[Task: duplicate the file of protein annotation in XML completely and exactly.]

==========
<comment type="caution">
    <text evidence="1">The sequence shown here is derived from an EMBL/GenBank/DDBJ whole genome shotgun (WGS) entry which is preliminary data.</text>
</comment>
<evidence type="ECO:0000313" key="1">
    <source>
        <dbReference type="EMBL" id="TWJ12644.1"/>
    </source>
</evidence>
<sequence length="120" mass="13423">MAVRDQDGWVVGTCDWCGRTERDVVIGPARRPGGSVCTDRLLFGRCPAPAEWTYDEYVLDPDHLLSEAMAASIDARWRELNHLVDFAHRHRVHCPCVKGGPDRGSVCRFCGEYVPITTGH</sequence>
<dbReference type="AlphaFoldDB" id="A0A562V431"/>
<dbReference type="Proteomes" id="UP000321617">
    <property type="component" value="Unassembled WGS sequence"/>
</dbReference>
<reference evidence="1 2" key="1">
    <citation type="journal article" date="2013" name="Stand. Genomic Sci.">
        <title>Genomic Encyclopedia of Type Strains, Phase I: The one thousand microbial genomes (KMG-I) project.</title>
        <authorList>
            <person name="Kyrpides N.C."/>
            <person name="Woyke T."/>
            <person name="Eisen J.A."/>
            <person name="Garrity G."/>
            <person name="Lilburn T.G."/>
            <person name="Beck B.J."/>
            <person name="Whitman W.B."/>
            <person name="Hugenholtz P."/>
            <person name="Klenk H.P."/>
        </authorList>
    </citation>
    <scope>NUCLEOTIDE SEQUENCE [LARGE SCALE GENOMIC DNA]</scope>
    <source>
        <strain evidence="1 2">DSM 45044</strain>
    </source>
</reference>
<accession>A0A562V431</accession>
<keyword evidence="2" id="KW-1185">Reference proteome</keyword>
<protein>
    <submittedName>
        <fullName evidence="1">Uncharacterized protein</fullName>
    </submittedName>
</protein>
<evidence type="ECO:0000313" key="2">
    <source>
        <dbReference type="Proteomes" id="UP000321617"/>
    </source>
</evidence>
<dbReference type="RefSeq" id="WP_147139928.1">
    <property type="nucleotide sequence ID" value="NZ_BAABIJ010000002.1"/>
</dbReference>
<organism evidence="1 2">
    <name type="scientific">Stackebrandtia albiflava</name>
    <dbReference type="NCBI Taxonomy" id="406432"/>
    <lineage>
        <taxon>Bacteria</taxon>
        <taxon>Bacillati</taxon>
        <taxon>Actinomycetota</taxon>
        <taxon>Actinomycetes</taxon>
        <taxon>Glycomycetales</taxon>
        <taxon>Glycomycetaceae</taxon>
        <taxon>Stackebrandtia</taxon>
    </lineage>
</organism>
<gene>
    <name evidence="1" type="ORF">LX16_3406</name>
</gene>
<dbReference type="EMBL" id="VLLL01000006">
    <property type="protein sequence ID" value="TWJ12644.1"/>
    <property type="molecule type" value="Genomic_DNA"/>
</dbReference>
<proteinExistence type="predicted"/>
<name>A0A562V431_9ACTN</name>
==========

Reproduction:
<comment type="caution">
    <text evidence="1">The sequence shown here is derived from an EMBL/GenBank/DDBJ whole genome shotgun (WGS) entry which is preliminary data.</text>
</comment>
<evidence type="ECO:0000313" key="1">
    <source>
        <dbReference type="EMBL" id="TWJ12644.1"/>
    </source>
</evidence>
<sequence length="120" mass="13423">MAVRDQDGWVVGTCDWCGRTERDVVIGPARRPGGSVCTDRLLFGRCPAPAEWTYDEYVLDPDHLLSEAMAASIDARWRELNHLVDFAHRHRVHCPCVKGGPDRGSVCRFCGEYVPITTGH</sequence>
<dbReference type="AlphaFoldDB" id="A0A562V431"/>
<dbReference type="Proteomes" id="UP000321617">
    <property type="component" value="Unassembled WGS sequence"/>
</dbReference>
<reference evidence="1 2" key="1">
    <citation type="journal article" date="2013" name="Stand. Genomic Sci.">
        <title>Genomic Encyclopedia of Type Strains, Phase I: The one thousand microbial genomes (KMG-I) project.</title>
        <authorList>
            <person name="Kyrpides N.C."/>
            <person name="Woyke T."/>
            <person name="Eisen J.A."/>
            <person name="Garrity G."/>
            <person name="Lilburn T.G."/>
            <person name="Beck B.J."/>
            <person name="Whitman W.B."/>
            <person name="Hugenholtz P."/>
            <person name="Klenk H.P."/>
        </authorList>
    </citation>
    <scope>NUCLEOTIDE SEQUENCE [LARGE SCALE GENOMIC DNA]</scope>
    <source>
        <strain evidence="1 2">DSM 45044</strain>
    </source>
</reference>
<accession>A0A562V431</accession>
<keyword evidence="2" id="KW-1185">Reference proteome</keyword>
<protein>
    <submittedName>
        <fullName evidence="1">Uncharacterized protein</fullName>
    </submittedName>
</protein>
<evidence type="ECO:0000313" key="2">
    <source>
        <dbReference type="Proteomes" id="UP000321617"/>
    </source>
</evidence>
<dbReference type="RefSeq" id="WP_147139928.1">
    <property type="nucleotide sequence ID" value="NZ_BAABIJ010000002.1"/>
</dbReference>
<organism evidence="1 2">
    <name type="scientific">Stackebrandtia albiflava</name>
    <dbReference type="NCBI Taxonomy" id="406432"/>
    <lineage>
        <taxon>Bacteria</taxon>
        <taxon>Bacillati</taxon>
        <taxon>Actinomycetota</taxon>
        <taxon>Actinomycetes</taxon>
        <taxon>Glycomycetales</taxon>
        <taxon>Glycomycetaceae</taxon>
        <taxon>Stackebrandtia</taxon>
    </lineage>
</organism>
<gene>
    <name evidence="1" type="ORF">LX16_3406</name>
</gene>
<dbReference type="EMBL" id="VLLL01000006">
    <property type="protein sequence ID" value="TWJ12644.1"/>
    <property type="molecule type" value="Genomic_DNA"/>
</dbReference>
<proteinExistence type="predicted"/>
<name>A0A562V431_9ACTN</name>